Further, because compromise ‘has nothing to do with the abandonment or denial of conflictuality’ (Arnsperger and Picavet 2004, p. 168), in compromises each party gains something but not everything. The absence of a common set of substantive principles of morality and/or justice via which parties can perfectly, rationally resolve their disagreement entails that compromises carry a moral remainder: to reach agreement, something of value has to be sacrificed at the expense of something else (Zanetti 2011). And, to reach agreement, each party is required to negotiate or cooperate with and ‘hear the other side’—even when the other side and its substantive values appear to be despicable and misguided.8 The recognition that in compromises the parties cooperate for prudential reasons—even if they regard one another as substantively immoral/unjust—and sacrifice some of their substantive values or principles helps us to encapsulate the intricate relationship between compromise qua agreement and process and compromise simpliciter, often captured by the adage that ‘to compromise is to compromise oneself’: it is to betray your principles and to confer a degree of legitimacy to the other side (cf. Fumurescu 2013). In compromises, then, the parties refrain from doing what they consider the tout court right thing to do and settle for a course of action which is, at best, second rate and which simultaneously contains elements of rightfulness and wrongfulness9 (Zanetti 2011). What prima facie emerges from all this is a recognition that I explore in detail later on: the possibility of compromise does not just reveal the existence of societal, interpersonal conflict—that is, conflict between different individuals or groups each of which espouses incompatible conceptions and substantive principles of morality and justice. It also reveals the existence of intrapersonal conflict—that is, a rift within individual morality: between a morally admirable and a virtuous political life, each of which is characterized by certain distinct and incompatible ends, goods and standards of excellence. The point here is that compromise will seem unacceptable altogether if viewed only from a moral perspective—from the viewpoint of a single party and its substantive values or that of a coherent, substantive theory of morality, justice or moral integrity. It will also seem conceptually incoherent10 (cf. Santayana 1926). For it is not just that compromise falls short in the sense that something valuable is forfeited. Unlike consensus-based agreements, compromises contain an assemblage of jointly inconsistent and not wholeheartedly endorsed principles. Whilst the agreement is grudgingly accepted, ‘the disagreements among the parties are embodied in the compromise itself’; few of its partial components are acceptable to all parties (Gutmann and Thompson 2012, p. 12).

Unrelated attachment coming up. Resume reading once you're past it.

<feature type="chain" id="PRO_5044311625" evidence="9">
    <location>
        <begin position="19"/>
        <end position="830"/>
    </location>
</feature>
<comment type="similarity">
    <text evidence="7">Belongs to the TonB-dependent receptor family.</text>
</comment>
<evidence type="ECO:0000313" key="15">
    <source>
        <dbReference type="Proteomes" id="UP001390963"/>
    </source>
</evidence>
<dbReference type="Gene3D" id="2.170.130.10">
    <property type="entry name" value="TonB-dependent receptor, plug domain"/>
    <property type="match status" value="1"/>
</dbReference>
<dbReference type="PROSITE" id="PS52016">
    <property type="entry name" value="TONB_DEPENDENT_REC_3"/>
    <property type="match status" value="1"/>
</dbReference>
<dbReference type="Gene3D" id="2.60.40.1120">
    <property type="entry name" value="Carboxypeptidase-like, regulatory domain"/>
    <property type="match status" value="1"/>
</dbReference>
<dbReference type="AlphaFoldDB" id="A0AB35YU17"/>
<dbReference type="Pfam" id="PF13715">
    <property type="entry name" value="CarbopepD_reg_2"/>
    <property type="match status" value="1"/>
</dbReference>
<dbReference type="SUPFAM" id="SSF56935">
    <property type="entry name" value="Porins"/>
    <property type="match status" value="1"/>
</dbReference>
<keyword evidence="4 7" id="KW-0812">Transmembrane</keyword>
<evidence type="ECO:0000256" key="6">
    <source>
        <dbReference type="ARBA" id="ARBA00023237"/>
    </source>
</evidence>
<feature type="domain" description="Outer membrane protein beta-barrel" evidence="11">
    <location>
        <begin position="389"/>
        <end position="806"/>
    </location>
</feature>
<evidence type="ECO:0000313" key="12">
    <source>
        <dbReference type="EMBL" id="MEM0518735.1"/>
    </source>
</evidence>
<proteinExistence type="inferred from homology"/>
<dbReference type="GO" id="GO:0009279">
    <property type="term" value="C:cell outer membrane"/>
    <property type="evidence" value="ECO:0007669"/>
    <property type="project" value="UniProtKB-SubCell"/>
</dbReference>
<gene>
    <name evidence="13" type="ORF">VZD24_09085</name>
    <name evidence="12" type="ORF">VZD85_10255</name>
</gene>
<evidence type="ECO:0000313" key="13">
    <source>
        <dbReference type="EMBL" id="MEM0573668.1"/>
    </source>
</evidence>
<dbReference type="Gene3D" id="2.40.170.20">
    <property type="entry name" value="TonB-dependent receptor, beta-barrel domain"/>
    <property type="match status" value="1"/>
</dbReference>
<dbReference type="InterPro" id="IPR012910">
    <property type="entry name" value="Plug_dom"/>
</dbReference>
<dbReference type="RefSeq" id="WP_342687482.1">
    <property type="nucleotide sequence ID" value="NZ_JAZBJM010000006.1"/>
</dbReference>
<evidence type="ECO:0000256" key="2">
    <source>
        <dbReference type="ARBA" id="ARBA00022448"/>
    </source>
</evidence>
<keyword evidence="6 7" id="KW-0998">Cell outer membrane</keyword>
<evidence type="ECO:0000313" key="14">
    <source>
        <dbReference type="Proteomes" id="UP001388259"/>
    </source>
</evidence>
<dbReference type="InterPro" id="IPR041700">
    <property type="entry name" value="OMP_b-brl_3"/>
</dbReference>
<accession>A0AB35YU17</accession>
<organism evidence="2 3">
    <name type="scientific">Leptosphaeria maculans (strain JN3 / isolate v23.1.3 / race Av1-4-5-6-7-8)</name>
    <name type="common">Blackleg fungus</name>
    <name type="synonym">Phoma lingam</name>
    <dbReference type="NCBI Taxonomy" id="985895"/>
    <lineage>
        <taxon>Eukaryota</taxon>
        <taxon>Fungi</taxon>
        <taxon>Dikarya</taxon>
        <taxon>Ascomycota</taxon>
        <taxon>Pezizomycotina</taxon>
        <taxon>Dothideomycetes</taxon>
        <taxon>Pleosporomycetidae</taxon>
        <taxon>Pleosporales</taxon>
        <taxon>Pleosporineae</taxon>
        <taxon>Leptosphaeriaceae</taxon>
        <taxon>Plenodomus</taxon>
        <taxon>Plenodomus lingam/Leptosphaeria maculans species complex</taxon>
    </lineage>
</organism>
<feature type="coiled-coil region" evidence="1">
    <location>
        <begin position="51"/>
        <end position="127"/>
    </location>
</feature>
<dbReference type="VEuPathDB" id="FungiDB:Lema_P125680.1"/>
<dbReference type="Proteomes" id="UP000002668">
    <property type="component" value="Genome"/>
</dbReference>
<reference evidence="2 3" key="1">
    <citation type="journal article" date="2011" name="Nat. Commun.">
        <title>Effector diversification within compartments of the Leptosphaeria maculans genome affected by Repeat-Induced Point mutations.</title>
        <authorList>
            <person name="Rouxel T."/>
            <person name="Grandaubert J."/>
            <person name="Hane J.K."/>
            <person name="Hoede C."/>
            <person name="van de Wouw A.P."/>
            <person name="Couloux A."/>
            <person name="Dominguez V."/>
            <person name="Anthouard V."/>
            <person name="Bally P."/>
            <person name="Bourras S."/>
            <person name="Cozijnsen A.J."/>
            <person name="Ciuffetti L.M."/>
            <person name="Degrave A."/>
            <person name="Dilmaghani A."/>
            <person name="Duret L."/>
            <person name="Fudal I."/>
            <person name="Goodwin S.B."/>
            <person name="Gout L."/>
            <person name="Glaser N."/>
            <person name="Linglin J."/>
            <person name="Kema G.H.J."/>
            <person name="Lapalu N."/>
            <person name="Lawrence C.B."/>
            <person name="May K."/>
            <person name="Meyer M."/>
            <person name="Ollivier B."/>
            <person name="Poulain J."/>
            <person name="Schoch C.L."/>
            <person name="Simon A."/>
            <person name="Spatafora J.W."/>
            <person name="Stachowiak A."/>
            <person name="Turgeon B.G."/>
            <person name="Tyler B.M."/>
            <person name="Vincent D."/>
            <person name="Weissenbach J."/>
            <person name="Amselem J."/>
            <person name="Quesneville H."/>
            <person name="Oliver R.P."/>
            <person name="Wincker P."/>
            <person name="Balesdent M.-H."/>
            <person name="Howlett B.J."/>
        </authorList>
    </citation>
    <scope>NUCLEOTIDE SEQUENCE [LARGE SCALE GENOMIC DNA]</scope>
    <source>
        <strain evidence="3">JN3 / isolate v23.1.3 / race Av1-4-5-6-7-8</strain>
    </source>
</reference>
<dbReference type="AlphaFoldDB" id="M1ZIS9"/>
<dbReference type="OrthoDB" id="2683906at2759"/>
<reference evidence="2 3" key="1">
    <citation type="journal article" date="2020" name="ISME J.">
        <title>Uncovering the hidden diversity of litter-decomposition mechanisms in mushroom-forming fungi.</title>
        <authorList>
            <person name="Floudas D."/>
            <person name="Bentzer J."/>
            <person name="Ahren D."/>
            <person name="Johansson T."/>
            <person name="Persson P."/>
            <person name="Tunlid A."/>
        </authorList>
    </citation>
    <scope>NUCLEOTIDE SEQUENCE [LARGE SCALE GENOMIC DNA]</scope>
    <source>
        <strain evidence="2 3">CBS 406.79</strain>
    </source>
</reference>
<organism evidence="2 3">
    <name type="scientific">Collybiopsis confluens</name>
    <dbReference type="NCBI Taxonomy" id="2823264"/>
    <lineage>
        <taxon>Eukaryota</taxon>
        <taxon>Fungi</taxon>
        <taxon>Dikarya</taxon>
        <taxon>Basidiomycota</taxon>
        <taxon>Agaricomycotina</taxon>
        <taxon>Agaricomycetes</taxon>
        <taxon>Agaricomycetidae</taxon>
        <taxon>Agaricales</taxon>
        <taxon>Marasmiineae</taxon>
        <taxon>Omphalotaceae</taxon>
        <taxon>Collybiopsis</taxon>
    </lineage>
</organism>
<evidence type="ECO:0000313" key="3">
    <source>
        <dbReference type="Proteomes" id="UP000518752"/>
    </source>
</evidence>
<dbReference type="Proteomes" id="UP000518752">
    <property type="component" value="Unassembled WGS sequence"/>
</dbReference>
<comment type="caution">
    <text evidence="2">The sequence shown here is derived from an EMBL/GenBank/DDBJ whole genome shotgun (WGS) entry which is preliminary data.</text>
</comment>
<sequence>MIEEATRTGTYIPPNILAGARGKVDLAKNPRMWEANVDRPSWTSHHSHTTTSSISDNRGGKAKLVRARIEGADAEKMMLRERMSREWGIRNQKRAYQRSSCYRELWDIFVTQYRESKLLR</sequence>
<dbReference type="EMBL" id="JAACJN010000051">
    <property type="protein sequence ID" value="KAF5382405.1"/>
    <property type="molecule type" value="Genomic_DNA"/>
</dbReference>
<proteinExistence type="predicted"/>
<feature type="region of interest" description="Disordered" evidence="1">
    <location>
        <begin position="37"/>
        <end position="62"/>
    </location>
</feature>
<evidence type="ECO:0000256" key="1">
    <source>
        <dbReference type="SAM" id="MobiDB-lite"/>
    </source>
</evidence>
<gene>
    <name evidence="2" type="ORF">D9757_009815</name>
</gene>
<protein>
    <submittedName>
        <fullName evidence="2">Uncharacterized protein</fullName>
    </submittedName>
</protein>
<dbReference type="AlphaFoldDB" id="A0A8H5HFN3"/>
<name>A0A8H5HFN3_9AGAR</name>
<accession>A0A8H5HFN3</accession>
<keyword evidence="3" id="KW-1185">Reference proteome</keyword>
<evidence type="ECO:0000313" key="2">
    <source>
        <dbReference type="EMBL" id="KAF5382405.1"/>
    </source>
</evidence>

To illustrate some of these features, consider the 2010 Liberal Democrat–Conservative Coalition: each side jettisoned some of its policies to advance others and promoted policies which were incongruent with its manifesto and pre-election promises and which were thought to be wrong. The Coalition is not ‘a consensus because it involves all sides accepting a settlement that falls short of what they regard as right or good’. Both parties ‘chose to hold their noses and to do certain things they would rather not have done’ (Bellamy 2012, p. 449). For instance, the Liberal Democrats and Conservatives compromised their pledges on student fees and immigration respectively. And, whilst the Coalition enunciates three shared principles—freedom, fairness and responsibility—the parties ‘diverge considerably in their interpretation of them’ (Bellamy 2012, p. 453). Had this agreement satisfied both parties’ first options or stemmed from a shared set of substantive values or principles we would not speak of a compromise.

The reception of the Coalition by a considerable portion of the press, I gestured, epitomizes a particular way of thinking about compromise which is echoed by a rather large strand of philosophical thought: the negative view of compromise. I shall now provide an outline of this view and some of the assumptions which underpin and partly sustain it. This view, I suggest, erroneously conflates moral and political integrity and displaces the messy realities of politics; it misconstrues the context in which politicians operate and what is distinctive of political integrity.

Compromise, Integrity and Democratic Politics: A Critique of the Negative View